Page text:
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Courses & Credits

The Chicago Program curriculum has several components: an internship, an independent study project, and a choice of seminars. Students take the internship, the independent study project, and two seminars. 

Course offerings are subject to change based on the number of students enrolled in each course.

Recommended credit

For semester students: Recommended credit is 16 semester credits, which includes four semester credits for each course.

  More information about credit distribution and grades


Instructor: Dorothy I. Burge
Required course for all students, 4 semester credits

See a course syllabus

The internship is one of four academic credit-bearing components of the Chicago Program. Students will have the opportunity to examine and gain insight into the personal value of this work experience as well as how it relates to their career goals and broader themes of work within society. This is accomplished through a variety of activities that include workshops, readings, writing, and other reflective assignments structured and guided by the internship faculty.

Students will work for a total of at least 150 hours (typically 12–14 hours weekly), gaining exposure to and experience working in a career where they will learn specific industry and professional skills. They will sharpen their knowledge of and ability to navigate various organizational settings. They will gain insight into their own professional/career preferences, applying the academic experience to professional practice, with a particular focus on work within an urban/city context, while adding value to their host site. See examples of recent internship placements.

More about the internship »

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Independent Study Project

Instructors: Mary Scott-Boria and Jason Pallas
Required course , 4 semester credits

See a course syllabus

The independent study project (ISP) is designed to give students the opportunity to delve more deeply into a topic, a field, or discipline of their choosing. Students practice using the resources of a major metropolitan area to propose, complete, and present a phase or phases of a substantial, self-generated professional, scholarly or creative project.

The goal of the class is to expose you to many aspects of Chicago in anticipation and preparation for your individual project. We will explore Chicago neighborhoods and the many dynamic ways in which Chicago provides you with a landscape for understanding how cities work (or not). As an experiential program, developing skills of observation, nurturing your curiosity, making new discoveries through research and/ or engagement will align you with the dynamics of the city. Your text will be the city, as we explore several neighborhoods through our field visits, relevant readings, videos, and compelling discussions. You will be encouraged to build on your past experiences and knowledge to uncover how Chicago works, or doesn’t, and what models of change positively impact the quality of life for Chicagoans.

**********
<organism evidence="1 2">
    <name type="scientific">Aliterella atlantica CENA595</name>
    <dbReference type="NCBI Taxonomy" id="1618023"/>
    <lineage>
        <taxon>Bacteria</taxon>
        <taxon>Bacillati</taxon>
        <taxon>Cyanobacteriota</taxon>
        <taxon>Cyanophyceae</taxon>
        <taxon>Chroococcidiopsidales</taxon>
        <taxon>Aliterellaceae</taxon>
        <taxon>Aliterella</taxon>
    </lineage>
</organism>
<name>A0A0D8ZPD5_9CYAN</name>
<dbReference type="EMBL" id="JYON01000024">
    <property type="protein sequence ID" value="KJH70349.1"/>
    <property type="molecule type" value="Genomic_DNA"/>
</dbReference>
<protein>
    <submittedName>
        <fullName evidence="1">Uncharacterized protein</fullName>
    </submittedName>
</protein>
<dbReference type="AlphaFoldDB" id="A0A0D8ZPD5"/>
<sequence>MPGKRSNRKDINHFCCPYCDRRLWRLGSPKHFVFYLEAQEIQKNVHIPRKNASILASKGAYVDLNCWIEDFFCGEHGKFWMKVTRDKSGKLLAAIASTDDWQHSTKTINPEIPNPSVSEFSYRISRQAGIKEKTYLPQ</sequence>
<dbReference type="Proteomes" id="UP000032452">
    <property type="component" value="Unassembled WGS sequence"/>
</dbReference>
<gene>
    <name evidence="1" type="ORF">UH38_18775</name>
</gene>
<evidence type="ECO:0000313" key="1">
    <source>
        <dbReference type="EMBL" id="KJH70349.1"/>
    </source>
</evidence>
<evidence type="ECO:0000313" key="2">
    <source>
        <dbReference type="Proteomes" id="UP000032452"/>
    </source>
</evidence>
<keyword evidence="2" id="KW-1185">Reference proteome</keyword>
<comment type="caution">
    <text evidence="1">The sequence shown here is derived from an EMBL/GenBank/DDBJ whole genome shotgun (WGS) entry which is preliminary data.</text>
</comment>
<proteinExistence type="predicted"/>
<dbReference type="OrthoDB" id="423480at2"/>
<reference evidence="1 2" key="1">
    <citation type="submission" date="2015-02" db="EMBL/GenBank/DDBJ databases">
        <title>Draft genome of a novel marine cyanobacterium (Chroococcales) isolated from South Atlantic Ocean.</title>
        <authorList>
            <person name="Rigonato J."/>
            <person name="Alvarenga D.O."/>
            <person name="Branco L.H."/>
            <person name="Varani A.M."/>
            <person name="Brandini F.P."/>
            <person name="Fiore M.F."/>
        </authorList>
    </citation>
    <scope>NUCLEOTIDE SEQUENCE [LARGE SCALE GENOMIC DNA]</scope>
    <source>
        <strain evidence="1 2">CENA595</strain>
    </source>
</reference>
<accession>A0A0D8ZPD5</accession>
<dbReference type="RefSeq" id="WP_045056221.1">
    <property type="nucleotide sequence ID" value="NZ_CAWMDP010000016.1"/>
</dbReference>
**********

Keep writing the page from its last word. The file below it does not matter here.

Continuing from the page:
Note: The ISP is available to full semester students only.

More about the independent study project »

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Students choose two among the seminars offered. Options typically include the following, depending on program enrollment.

Museum and Cultural Equity Seminar

Instructor: Jason Pallas
Elective course, 4 semester credits

See a course syllabus

In this course, we will collaboratively explore the multifaceted world of the cultural institution known as the Museum. Through a series of direct experiences with exhibitions and cultural workers, we will participate in a semester-long conversation about the benefits of museums across the disciplines, the barriers that might prevent full participation on the part of the public, and the opportunities moving forward for museums to more authentically engage their diverse audiences.

Our work will be grounded in our collective examination of these issues with the added expertise and perspective of practitioners in the field. To this end, our class sessions will involve visiting various museums throughout Chicago to experience the range of museum practices. During these visits, our time together will be split among robust dialogues with each other and our host, explorations of the exhibitions on view, and facilitated creative activities. Between sessions, students are expected to prepare themselves by completing readings and assignments.

We will be a community of learners in this seminar, with the full expectation that we each engage fully and to the best of our abilities.

Entrepreneurship and Innovation in Chicago

Instructor: Parissa Behnia
Elective course, 4 semester credits